Suppose I have two WebContainers. Each container has a WebListBox that loads data from a SQLite database on the containers Shown event. Only one container is ever embedded in WebPage1 at any moment. Whatever container is embedded is determined by what segment the user presses in a WebSegmentedControl. When the user changes containers this way, whatever container was previously embedded is closed by calling a CloseMe method (Me.Close) I have assigned its superclass, before embedding the newly chosen container.
I’m thinking of adding a property to the superclass of those containers, called, say, OkayToSwitch (As Boolean) which is set to False when this or that method begins, and set to True when that method finishes or returns midstream. Then the WebSegmentedControl.Action event will be coded to watch that property before swapping containers.
[quote=392809:@David Cox]Instead of dynamically embedding the WebContainers, why not add them in the IDE and alternate their Visible property. This works really well for me often with 5-10 WebContainers on one WebPage.
When the WebSegmentedControl Action is called I hide all the WebContainers then in a Select Case statement I make one visible and refresh its content.[/quote]
So then you don 't close WebContainers that aren’t visible? Doesn’t it use a lot more memory keeping them all open?
I see that I already use David’s method within a particular WebContainer, where I have a WebSegmentedControl within that container, and that SegControl loads one of 5 possible subcontainers via the container’s Visibility property, making the other 4 not Visible. However these are much smaller and less involved containers than the ones I mentioned above. The ones mentioned above are essential full blown Web pages, though they’re containers of course. I’ll think more about this, considering it I want to use this approach with the containers mentioned above.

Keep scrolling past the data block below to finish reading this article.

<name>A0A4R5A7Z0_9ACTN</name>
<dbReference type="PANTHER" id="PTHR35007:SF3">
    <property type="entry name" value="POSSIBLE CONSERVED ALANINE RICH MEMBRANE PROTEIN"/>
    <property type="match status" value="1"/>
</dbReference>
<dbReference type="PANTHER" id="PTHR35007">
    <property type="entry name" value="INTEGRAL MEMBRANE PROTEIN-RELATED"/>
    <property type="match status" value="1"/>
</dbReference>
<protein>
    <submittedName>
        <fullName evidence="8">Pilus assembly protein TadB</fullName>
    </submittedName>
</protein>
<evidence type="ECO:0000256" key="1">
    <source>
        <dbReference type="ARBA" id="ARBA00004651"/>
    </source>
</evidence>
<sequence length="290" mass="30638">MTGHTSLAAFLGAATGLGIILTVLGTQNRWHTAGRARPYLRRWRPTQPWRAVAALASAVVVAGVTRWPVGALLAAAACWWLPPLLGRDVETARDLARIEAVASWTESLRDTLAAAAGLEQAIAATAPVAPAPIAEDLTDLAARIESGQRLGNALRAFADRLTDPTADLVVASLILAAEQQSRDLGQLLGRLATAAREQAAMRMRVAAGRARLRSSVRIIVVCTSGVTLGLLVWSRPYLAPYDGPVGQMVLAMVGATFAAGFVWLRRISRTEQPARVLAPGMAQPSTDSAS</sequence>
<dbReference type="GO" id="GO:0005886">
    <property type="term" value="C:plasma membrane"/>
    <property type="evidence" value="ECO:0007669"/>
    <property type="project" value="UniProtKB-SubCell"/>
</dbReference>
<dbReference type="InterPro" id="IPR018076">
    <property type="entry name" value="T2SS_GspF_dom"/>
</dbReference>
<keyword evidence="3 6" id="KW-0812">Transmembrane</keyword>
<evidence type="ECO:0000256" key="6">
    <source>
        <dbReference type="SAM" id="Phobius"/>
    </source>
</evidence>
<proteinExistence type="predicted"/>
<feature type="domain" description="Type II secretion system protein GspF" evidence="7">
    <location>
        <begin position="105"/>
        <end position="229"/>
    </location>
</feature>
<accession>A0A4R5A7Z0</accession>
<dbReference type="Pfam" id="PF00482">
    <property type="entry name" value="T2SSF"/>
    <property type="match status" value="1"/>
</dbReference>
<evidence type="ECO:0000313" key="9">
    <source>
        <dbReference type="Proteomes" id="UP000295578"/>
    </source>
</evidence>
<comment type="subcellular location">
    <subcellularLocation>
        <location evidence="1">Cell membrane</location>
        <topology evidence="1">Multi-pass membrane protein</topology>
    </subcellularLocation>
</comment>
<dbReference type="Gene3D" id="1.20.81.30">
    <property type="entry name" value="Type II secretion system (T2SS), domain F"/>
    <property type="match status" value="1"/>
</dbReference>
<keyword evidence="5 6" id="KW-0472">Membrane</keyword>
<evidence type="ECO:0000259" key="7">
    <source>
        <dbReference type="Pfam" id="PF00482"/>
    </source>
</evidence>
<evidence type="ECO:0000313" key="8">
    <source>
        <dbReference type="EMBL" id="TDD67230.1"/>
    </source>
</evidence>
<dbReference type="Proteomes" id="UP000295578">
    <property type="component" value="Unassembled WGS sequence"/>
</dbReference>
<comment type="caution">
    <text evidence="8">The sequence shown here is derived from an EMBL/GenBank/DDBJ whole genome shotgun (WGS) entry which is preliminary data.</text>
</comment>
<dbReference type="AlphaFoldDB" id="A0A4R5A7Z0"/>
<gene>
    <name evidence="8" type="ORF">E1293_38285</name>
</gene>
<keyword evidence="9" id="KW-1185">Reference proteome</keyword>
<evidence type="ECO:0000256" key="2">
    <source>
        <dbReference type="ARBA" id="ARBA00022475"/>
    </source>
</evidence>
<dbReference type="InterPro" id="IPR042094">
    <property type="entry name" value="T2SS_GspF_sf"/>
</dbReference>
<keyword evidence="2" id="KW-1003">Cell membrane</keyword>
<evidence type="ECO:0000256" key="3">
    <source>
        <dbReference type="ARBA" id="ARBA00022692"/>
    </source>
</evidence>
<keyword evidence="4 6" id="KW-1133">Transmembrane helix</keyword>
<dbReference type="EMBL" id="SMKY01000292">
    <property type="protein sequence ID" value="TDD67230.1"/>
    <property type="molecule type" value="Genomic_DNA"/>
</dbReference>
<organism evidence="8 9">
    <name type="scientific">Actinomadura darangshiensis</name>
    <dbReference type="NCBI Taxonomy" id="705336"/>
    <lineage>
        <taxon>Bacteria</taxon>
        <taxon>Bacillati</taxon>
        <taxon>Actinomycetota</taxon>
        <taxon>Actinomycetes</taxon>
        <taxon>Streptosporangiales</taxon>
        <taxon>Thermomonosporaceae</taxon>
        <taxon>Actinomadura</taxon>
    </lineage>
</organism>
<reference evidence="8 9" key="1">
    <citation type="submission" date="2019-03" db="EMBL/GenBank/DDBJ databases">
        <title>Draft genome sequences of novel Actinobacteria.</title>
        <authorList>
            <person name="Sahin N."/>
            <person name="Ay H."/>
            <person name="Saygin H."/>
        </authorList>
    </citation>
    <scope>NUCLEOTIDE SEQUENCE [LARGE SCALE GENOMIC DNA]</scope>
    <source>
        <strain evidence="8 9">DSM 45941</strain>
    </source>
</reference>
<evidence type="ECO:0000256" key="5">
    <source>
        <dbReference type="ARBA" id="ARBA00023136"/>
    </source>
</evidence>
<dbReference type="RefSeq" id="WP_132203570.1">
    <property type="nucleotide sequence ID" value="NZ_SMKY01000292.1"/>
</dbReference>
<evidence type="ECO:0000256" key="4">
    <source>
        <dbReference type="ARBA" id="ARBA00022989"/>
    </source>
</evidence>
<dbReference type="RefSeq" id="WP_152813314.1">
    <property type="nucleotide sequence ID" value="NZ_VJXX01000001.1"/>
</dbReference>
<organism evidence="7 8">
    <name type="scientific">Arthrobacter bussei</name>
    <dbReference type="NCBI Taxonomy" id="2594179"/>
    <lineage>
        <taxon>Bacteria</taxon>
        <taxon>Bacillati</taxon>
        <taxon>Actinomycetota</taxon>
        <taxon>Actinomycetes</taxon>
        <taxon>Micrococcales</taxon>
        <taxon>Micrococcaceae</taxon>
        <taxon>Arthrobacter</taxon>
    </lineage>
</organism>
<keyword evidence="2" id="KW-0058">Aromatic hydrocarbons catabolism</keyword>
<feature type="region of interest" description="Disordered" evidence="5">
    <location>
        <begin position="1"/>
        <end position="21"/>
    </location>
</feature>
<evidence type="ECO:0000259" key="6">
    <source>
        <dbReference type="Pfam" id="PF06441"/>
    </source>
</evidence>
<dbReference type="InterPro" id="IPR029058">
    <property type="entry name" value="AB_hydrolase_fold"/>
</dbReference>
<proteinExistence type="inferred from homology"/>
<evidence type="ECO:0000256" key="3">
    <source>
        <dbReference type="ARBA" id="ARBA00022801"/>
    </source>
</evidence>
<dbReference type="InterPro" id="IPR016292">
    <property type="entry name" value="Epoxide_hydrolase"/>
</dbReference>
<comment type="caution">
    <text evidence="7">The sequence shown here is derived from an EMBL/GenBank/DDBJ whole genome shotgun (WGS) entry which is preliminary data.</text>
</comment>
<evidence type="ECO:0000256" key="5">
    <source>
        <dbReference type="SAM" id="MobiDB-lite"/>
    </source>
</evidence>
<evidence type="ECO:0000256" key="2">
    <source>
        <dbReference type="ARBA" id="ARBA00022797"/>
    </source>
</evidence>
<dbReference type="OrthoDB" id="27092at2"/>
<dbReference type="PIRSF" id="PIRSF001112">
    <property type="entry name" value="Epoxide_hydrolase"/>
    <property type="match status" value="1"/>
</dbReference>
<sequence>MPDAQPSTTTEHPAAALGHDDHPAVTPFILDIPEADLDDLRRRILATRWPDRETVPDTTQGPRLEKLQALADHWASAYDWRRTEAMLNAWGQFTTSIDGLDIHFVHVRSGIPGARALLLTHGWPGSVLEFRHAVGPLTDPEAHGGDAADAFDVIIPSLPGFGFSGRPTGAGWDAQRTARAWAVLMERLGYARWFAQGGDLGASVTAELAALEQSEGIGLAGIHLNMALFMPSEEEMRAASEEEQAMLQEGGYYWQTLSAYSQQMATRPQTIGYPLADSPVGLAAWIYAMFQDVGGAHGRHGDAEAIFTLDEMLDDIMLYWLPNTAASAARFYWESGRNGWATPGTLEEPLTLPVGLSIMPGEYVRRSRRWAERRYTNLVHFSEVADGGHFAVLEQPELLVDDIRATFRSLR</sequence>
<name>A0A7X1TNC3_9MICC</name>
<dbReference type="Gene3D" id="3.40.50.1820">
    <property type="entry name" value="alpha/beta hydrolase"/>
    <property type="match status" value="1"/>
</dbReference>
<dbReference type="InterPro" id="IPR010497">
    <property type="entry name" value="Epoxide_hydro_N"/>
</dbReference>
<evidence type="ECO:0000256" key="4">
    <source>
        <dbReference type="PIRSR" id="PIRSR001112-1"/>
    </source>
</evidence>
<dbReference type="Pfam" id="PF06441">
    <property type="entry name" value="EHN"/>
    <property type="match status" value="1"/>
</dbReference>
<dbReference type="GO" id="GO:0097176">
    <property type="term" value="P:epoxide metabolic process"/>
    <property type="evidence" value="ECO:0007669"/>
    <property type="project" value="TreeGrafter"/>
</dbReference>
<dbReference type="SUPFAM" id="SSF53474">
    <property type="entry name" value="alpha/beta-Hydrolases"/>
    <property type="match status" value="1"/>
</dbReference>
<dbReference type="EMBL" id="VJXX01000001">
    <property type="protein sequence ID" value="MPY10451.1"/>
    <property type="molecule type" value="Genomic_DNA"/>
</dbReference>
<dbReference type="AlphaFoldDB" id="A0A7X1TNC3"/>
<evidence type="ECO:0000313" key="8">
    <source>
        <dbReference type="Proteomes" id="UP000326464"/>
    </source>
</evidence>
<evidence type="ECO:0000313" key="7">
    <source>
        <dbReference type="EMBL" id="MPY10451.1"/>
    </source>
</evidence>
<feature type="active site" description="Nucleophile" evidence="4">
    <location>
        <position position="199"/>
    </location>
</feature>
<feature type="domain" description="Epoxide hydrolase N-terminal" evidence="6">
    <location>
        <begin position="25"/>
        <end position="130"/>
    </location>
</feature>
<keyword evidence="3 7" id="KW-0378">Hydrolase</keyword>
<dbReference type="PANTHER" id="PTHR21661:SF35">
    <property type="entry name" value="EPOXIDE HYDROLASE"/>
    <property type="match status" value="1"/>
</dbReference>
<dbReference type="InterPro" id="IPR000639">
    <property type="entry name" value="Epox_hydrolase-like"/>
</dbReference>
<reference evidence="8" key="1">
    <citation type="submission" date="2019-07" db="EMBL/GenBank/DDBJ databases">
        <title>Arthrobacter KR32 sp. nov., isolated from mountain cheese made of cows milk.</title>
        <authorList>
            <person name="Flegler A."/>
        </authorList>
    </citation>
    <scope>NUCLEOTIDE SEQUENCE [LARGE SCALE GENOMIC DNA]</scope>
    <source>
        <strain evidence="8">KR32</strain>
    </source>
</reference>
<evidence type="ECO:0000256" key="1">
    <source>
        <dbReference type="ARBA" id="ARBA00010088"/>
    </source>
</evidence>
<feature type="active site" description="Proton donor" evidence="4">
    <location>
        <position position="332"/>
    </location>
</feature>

I was thinking of using a Timer as an alternative, and have that Timer watch the state of the OkayToSwitch property mentioned above when selecting a SegControl selection. But that is certainly more complex than the Visibility approach.
I bet what you’re going to say is invisible containers take up the same amount of memory has visible ones, but invisible containers, and the controls inside them, don’t participate in the round trip to the browser.
A proposal without a timer:
You could disable the SegmentedControl once it is used to switch to another container.
Have the Container fire a “InitializationFinished” event once it is done drawing, preferably decoupled from the Shown event by a Xojo.Core.Timer.Calllater call or similar.
In the event handler, enable the SegmentedControl again.
The alternative is re-embedding them as required causing more traffic. I have never found the memory to be an issue even when running my WebApp on an iPhone in Safari. Despite this, it does take a little longer to launch after login as it sets up all the containers and controls, but runs fast once loaded.
If youre going to do this my suggestion would be a hybrid approach. Use embedWithin to add the panel when you need it, use Visible = False and turn off any timers to hide it when another panel is shown (so itll still be there if the user comes back) and Close it when the page is closed.
If youre going to do this my suggestion would be a hybrid approach. Use embedWithin to add the panel when you need it, use Visible = False and turn off any timers to hide it when another panel is shown (so itll still be there if the user comes back) and Close it when the page is closed.[/quote]